Written by

Dr. Ivan Filmer

16th April, 2018.

CDM Penang Parish Retreat

16. March, 2018NewsComments Off on CDM Penang Parish Retreat

After focusing on Prayer last year, the Church of Divine Mercy (CDM), Penang turned its direction towards the Word of God. A one-day Scripture Centered Retreat was organized on the 3rd March at CDM. Fr Martin Arlando, the parish priest, sourced a former fellow coursemate of the seminary studies, Sr Sandra Seow to come all the way from Singapore to facilitate this retreat. Sr Sandra, is a nun from the order of Verbum Dei Missionaries (Word of God Missionaries). She brought along Sr Maria Jose Egido, who was responsible for establishing this religious order in Singapore in 1997. It was such a blessing for CDM to have these two persons share their faith vocation to an audience of 132 parishioners.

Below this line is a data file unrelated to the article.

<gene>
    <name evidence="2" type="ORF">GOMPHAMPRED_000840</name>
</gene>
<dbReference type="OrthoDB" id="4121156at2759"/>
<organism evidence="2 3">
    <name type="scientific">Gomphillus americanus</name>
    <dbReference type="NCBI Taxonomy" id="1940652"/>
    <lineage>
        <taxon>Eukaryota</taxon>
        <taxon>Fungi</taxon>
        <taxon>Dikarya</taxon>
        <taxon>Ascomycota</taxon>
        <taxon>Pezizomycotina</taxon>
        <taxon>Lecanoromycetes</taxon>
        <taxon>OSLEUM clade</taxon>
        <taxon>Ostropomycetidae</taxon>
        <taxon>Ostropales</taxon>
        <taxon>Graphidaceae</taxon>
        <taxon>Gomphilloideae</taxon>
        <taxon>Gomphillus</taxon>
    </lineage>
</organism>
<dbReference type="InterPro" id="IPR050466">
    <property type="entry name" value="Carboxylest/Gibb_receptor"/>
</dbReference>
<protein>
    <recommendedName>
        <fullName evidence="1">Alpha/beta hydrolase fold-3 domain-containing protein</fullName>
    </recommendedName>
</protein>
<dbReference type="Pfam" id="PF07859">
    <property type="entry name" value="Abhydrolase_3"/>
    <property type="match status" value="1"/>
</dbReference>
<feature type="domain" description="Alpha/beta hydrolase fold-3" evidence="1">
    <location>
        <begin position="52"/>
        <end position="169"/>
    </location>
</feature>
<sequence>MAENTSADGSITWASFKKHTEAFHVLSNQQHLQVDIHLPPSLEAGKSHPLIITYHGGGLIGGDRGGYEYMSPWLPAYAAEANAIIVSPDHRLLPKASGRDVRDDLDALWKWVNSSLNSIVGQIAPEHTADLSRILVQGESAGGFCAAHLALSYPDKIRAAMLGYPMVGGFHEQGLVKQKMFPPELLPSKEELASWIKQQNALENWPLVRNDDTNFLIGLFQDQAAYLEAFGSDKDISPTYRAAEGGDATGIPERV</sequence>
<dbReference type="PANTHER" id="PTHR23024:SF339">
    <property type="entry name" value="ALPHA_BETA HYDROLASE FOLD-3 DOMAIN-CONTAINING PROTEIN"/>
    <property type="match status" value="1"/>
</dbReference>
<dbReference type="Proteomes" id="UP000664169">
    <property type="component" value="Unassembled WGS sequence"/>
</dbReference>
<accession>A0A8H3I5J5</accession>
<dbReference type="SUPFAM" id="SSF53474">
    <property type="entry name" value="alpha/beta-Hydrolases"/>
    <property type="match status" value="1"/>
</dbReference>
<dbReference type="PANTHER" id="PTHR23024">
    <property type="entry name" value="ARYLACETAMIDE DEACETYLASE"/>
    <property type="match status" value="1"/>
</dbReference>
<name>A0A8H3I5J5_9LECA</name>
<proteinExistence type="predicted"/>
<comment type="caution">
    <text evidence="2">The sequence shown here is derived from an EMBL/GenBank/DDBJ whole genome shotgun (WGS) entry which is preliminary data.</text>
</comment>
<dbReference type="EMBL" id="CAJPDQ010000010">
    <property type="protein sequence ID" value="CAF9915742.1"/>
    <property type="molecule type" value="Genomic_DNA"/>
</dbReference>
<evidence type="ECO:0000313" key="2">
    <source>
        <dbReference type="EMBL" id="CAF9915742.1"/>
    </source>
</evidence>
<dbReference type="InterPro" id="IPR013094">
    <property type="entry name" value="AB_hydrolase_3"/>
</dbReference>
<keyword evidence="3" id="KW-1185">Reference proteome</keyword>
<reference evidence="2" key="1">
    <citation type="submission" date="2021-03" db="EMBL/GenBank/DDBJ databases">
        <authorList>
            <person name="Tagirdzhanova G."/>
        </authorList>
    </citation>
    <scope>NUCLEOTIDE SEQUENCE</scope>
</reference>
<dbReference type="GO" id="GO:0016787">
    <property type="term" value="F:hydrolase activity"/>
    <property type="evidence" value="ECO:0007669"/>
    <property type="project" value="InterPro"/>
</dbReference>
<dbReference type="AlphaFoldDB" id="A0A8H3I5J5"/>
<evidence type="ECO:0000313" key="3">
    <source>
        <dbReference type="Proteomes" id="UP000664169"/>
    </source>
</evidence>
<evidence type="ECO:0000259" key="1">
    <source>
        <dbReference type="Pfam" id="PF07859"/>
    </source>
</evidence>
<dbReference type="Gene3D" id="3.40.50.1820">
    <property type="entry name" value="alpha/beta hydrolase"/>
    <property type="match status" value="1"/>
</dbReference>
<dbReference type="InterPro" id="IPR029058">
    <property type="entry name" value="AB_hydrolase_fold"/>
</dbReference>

The retreat entitled “Jesus, the Living Word, Speaks” began with Sr Sandra explaining that this retreat was aimed at enabling us to have God speak to us in our lives in all situations. To know God in our our hearts and have an encounter with Jesus through His word. She then went into the four steps of Lectio Divina (Divine Reading) of first Reading a scripture passage repetitively as a means of being attentive to God in order to listen to Him. Secondly, to Meditate on the passage, to hear God speak to us through our fears, doubts, emotions and anxieties. In step 3, we Pray in a familiar and personal manner as a means by which we talk to God. We are encouraged to write down our reflections in order to stay in focus. In the next step, we Contemplate. This is where we find peace and rest in the God’s Word. Sr Sandra, however, introduced a fifth step, namely, Action. This is to have faith to put prayer into action and so to live our faith. She explained that this was ancient method used by monks as a means to an end, to listen to God using the Word of God to find the hidden personal message to each of us. It gives us a means to dialogue with God. Our success in this dialogue will depend on how open we are to the promptings of the Holy Spirit.